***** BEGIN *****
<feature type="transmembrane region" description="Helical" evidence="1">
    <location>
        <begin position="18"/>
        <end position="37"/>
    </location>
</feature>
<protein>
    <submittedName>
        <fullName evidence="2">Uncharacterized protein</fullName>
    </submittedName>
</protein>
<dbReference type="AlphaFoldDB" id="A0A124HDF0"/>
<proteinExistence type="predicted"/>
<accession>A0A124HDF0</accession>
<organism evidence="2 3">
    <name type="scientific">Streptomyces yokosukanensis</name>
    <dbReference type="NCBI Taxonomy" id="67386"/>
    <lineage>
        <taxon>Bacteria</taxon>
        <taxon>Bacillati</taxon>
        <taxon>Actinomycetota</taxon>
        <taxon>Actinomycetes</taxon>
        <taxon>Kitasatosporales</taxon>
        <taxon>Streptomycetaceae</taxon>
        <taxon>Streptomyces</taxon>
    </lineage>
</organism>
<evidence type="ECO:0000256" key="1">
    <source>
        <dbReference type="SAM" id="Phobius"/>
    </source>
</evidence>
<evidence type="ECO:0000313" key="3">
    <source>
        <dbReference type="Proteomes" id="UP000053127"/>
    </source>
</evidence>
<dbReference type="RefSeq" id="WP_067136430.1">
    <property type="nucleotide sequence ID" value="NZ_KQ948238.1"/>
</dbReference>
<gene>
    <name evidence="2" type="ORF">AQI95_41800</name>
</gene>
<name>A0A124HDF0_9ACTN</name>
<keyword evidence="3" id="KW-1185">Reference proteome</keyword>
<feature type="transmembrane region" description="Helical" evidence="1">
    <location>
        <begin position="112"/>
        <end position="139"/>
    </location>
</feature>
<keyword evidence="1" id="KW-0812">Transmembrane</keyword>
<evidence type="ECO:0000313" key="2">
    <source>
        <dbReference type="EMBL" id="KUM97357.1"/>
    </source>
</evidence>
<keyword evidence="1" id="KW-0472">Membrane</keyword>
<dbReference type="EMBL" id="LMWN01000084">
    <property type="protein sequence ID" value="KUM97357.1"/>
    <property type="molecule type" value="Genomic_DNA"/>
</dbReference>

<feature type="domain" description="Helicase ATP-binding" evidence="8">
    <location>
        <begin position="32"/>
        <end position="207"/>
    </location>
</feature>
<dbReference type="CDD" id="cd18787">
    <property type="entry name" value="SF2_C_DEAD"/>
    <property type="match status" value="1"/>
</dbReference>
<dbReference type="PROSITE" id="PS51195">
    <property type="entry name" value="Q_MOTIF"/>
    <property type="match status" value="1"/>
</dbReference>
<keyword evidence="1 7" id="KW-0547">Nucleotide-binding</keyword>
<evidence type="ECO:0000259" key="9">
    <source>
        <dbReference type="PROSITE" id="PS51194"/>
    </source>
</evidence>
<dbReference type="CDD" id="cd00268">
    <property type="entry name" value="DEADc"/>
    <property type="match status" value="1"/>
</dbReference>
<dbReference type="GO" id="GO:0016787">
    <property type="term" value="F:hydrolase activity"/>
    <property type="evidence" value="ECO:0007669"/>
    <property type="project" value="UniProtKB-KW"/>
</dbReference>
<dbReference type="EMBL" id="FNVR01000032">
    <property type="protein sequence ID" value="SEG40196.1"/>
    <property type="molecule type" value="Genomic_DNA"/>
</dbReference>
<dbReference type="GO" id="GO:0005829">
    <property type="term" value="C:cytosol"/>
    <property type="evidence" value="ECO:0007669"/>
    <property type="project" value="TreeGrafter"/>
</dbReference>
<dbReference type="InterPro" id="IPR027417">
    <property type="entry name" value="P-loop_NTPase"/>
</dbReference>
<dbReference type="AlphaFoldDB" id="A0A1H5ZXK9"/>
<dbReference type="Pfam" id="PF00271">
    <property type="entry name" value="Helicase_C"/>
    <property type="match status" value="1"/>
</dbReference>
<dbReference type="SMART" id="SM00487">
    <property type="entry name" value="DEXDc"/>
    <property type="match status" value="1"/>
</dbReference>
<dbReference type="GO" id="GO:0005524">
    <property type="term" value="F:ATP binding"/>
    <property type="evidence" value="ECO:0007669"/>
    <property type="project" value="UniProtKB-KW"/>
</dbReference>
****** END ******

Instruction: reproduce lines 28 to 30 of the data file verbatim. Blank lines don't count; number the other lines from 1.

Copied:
<evidence type="ECO:0000256" key="1">
    <source>
        <dbReference type="SAM" id="Phobius"/>